Each year, roughly 2 million U.S. workers apply for Social Security disability (SSD) benefits. Whether physical or mental, their impairment – which can range from arthritis and heart failure to cancer, depression and autism — prevents them from working for at least a year and maybe even for the rest of their lives.
Disabled workers need these benefits to provide for their families and pay for medical care. Oftentimes, people thrust into this situation wonder whether they are eligible for SSD benefits. With the inability to work, their financial foundation is cracking. They may become desperate in trying to determine whether they qualify.
Provide proof of disability
A crucial factor that applicants must understand is that they do not qualify for SSD benefits unless their ailments last for a continuous year, thus preventing them from working.
The Social Security Administration (SSA) maintains a list of ailments that the agency considers severe enough in that they may prevent a person from working. Under its “Blue Book,” the SSA lays out the medical criteria for a person’s eligibility for benefits. Applicants must prove that their condition is disabling and provide medical records.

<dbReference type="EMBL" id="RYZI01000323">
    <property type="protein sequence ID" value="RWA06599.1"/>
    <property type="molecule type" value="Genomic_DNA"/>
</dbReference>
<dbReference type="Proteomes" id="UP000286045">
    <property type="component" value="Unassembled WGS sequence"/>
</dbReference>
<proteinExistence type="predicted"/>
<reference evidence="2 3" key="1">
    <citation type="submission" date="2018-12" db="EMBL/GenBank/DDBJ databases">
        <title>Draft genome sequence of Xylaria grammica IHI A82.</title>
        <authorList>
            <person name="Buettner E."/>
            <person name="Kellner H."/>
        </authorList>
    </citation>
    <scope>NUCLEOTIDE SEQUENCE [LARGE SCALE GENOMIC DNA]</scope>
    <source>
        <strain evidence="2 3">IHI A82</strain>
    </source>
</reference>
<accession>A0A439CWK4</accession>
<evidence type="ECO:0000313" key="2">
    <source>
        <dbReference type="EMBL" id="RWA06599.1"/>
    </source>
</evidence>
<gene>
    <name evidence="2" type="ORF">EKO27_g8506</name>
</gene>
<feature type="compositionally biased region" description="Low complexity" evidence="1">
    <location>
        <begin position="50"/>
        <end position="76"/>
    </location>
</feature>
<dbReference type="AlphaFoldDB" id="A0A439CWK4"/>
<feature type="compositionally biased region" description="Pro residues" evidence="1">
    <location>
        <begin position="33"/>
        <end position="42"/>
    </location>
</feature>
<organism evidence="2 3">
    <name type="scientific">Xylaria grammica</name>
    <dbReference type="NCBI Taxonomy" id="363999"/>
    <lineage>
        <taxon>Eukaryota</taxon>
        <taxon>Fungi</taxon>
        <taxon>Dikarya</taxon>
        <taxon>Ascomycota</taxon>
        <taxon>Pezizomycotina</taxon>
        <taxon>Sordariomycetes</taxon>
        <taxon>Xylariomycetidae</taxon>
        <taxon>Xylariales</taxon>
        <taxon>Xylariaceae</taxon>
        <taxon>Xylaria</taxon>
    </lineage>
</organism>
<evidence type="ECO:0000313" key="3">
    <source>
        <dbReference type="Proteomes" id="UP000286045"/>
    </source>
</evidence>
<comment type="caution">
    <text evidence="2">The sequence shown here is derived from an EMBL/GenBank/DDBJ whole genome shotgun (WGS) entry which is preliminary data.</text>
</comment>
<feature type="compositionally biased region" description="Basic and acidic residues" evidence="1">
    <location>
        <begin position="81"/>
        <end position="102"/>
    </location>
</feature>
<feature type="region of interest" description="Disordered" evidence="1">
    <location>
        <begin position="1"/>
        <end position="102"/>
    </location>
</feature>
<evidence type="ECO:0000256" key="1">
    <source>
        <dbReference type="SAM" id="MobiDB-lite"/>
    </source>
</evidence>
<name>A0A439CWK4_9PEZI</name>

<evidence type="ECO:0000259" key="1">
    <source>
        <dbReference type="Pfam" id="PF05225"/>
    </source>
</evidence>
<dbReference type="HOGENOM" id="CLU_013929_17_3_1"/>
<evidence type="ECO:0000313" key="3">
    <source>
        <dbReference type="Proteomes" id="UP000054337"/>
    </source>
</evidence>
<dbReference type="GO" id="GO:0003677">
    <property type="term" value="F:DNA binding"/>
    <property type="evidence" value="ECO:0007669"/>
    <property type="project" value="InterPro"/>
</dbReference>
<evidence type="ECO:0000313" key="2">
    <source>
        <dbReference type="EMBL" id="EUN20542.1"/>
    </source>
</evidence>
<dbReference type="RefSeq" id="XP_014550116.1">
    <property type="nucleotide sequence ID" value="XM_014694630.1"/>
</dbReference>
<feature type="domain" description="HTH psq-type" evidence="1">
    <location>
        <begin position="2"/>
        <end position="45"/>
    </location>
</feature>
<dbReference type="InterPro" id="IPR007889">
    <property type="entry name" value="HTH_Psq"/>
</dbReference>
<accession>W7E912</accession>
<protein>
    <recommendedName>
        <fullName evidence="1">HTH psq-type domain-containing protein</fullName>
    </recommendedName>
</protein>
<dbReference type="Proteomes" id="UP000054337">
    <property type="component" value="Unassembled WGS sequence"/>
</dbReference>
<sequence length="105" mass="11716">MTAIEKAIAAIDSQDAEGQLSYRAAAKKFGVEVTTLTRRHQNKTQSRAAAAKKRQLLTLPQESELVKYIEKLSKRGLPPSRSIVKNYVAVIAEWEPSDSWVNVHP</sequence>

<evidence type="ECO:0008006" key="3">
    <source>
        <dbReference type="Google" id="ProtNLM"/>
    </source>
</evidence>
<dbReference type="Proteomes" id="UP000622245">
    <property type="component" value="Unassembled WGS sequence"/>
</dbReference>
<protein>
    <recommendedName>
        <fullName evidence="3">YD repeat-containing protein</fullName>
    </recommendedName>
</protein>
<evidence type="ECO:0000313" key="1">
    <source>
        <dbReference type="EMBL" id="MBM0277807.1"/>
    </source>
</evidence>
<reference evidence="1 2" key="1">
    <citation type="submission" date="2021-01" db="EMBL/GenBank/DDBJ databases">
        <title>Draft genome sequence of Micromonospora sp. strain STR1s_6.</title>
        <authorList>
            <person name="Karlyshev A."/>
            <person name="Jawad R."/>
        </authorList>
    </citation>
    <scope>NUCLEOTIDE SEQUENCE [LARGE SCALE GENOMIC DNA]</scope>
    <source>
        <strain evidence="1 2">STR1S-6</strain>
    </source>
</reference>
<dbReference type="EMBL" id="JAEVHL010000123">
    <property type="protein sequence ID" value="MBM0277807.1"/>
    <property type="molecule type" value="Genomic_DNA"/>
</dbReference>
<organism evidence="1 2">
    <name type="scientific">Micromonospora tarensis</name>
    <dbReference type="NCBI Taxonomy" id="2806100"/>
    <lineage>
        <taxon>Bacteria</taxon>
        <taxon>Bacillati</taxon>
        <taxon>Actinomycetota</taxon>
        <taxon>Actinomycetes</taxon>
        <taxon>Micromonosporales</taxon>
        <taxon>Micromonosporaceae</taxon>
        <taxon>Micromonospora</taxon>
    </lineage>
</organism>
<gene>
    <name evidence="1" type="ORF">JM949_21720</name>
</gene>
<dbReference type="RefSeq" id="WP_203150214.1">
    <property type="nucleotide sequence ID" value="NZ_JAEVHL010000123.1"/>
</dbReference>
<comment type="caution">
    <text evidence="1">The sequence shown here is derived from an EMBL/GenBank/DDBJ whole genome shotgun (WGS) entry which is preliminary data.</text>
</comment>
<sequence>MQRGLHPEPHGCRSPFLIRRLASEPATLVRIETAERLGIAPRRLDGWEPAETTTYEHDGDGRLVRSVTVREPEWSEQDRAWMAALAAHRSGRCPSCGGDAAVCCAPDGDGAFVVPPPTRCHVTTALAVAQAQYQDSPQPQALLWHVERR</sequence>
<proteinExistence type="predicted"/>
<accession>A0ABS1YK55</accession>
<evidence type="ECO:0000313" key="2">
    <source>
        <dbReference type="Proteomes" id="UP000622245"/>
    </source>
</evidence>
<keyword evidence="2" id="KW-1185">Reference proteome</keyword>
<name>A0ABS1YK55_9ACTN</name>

Released in October, the SSA’s statistical report noted the three main reasons why workers applied for SSD benefits. They include:
- Musculoskeletal and connective tissue ailments (33.6%): Conditions include arthritis, back and joint pain.
- Mental impairments (does not include intellectual disabilities) (25.5%): Conditions include depression, bipolarism, autism and psychotic disorders such as schizophrenia and hallucinations.
- Nervous system and sense organ ailments (9.7%): Conditions include multiple sclerosis, Parkinson’s disease, epilepsy, vision and hearing loss.
The conditions listed in the SSA’s Blue Book do not automatically qualify you for benefits. However, they do represent a guide as to the types of ailments that may allow you to receive these necessary benefits.